Live from the Semperoper, Dresden, this year's Silvesterkonzert : Franz Lehar, extracts from Das Land des Lächelns with Christian Thielemann conducting the Staatskapelle Dresden and soloists Pavol Breslik, Jane Archibald, Erin Morley and Sebastien Kohlhepp. Core Austro-German repertoire, or rather operetta, good natured and stylish. Just right for New Year's Eve ! Just because it's party time that doesn't mean dropping standards to fit the fashionable market. Lehar's Das Land des Lächelns (Land of Smiles) is closely associated with Richard Tauber, so it's a star vehicle for a good tenor. In Pavol Bresik we have a singer who not only sing but can create Prince Sou-chong as a believable and human personality.
This makes a difference because the libretto is painfully dated : a part created to showcase white people in yellowface, as if real Asians were no more than caricature. That genre was normal in the early part of the twentieth century, when imperialism and white supriority went unquestioned. Implicit in the genre is the idea that races cannot mix, and that exotic aliens, despite their erotic frisson, are dangerous to "normal" people. That is just not acceptable today. Fortunately there's enough in the operetta that it doesn't have to rely on kitsch stereotype. Bresik's Prince Sou-chong is an ordinary, decent man from a culture which Lisa and her friends don't have a clue about. In "Bei einem Tee à deux", we glimpse for a moment how two people can communicate. He knows more about tea than she ever will, so the balance isn't all in her favour. Bresik is genuinely sexy : he doesn't need a bucketload of makeup in order to pretend to be what he is not. He comes over as a hunk most people would fancy. He really does command the stage. That "Dein ist mein ganzes Herz" is more than a Big Tenor Moment. Breslik makes it feel real. In the finale, when the song is repeated, he sings with sincere feeling. Despite the smiles Das Land des Lächelns is human tragedy behind a mask of insouciant good cheer. Smiling through tears, like so much of this genre. Anyone can feel that way, whatever their origins or background.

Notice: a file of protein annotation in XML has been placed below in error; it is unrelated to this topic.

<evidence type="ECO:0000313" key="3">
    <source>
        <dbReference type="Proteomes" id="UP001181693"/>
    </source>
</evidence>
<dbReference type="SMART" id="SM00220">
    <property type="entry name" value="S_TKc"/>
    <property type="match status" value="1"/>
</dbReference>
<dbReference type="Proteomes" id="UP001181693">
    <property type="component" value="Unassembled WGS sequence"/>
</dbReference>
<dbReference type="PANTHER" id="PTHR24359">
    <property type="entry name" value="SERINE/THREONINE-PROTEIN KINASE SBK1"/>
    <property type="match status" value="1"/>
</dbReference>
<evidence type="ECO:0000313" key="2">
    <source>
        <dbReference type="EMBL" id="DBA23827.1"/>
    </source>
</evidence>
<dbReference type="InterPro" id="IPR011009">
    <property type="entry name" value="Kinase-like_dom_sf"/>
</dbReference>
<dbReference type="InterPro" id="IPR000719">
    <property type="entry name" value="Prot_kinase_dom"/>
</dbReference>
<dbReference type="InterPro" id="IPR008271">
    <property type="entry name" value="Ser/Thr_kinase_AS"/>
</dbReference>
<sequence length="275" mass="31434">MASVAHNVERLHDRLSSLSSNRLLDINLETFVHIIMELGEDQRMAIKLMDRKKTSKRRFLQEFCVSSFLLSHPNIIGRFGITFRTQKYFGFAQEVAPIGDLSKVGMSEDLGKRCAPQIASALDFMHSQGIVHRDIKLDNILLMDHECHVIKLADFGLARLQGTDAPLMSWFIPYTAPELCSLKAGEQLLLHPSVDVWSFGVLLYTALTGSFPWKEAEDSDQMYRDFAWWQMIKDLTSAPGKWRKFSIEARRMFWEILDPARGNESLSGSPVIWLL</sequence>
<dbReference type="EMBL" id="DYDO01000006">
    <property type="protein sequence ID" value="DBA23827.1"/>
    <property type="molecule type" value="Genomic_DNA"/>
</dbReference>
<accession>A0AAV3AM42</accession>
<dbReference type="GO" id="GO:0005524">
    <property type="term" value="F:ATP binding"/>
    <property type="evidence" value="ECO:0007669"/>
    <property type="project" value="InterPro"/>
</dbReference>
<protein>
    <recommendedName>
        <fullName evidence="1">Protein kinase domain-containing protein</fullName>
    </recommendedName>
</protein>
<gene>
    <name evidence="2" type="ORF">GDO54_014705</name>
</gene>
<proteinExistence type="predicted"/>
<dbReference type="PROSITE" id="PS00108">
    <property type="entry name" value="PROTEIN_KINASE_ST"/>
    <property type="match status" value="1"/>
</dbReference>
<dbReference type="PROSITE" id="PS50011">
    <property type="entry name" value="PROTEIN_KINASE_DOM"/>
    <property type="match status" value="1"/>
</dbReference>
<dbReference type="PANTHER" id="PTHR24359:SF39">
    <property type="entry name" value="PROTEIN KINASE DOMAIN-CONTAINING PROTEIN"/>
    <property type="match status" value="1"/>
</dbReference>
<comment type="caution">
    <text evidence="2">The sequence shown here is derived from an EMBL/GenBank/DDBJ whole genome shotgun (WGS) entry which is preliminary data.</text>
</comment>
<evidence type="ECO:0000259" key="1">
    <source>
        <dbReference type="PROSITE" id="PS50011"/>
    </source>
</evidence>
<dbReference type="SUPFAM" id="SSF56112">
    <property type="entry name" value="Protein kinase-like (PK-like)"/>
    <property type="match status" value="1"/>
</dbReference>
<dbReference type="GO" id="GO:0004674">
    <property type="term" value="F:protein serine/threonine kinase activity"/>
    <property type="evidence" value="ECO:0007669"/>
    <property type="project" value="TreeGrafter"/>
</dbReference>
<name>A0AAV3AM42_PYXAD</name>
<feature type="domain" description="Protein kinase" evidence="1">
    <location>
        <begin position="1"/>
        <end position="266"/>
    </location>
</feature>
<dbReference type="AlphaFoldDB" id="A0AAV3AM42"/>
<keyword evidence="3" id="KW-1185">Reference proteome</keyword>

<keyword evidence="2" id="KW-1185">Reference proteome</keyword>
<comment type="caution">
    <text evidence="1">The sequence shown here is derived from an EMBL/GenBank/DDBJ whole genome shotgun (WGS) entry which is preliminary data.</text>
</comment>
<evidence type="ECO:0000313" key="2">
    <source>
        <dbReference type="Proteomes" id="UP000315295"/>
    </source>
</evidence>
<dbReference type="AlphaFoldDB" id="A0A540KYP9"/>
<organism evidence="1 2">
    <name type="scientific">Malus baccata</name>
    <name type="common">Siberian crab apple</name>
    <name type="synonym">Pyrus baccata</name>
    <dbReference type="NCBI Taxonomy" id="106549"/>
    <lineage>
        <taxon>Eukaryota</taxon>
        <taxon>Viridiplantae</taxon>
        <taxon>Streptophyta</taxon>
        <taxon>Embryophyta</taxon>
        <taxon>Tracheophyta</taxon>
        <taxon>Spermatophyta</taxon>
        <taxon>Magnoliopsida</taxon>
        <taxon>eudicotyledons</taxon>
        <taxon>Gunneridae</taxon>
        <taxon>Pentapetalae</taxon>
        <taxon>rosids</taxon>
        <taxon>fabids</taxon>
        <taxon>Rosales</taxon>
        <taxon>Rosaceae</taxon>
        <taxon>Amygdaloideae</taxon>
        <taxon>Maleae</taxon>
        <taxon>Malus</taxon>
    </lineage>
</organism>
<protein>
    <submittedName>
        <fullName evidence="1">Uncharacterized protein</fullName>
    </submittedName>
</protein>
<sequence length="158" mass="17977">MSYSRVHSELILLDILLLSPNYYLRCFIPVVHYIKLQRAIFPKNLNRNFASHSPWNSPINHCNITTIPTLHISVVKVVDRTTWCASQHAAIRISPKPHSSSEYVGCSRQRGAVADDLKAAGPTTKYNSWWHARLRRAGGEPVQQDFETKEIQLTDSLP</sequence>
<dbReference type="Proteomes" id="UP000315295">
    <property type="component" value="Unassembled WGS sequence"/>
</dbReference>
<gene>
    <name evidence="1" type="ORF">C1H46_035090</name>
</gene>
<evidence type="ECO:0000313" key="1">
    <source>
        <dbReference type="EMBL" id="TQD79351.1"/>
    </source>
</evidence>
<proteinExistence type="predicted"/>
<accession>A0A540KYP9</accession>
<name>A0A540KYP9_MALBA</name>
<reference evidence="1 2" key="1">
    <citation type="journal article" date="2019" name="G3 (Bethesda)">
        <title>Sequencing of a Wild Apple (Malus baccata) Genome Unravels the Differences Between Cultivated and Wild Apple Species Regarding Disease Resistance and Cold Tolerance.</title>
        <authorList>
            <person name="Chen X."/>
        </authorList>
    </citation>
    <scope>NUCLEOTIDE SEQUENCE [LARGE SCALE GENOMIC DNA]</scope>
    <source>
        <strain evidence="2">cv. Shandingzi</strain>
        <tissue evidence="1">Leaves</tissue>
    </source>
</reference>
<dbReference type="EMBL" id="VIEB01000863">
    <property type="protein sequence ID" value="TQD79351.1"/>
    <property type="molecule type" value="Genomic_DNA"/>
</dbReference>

Jane Archibald was a good Lisa, beautifully crested, and Erin Morley, (costumed like fake Japanese !) a sympathetic innocent. Secretly, she loves Graf Gustav von Pottenstein (Sebastien Kohlhepp) but that love is doomed. Thielemann gets lively, animated playing from the Staatskapelle Dresden, bringing out the "orientalism" in the orchestration. The "Chinesischer Hochzeitszug" is a bit of a gallop, but then it should be. Lisa's rushing into something she doesn't understand, and Lehar is writing facsimile of music he doesn't understand, either. But's its fun anyway. When you're sad, don't mope, but get on with things as if everything will turn out right.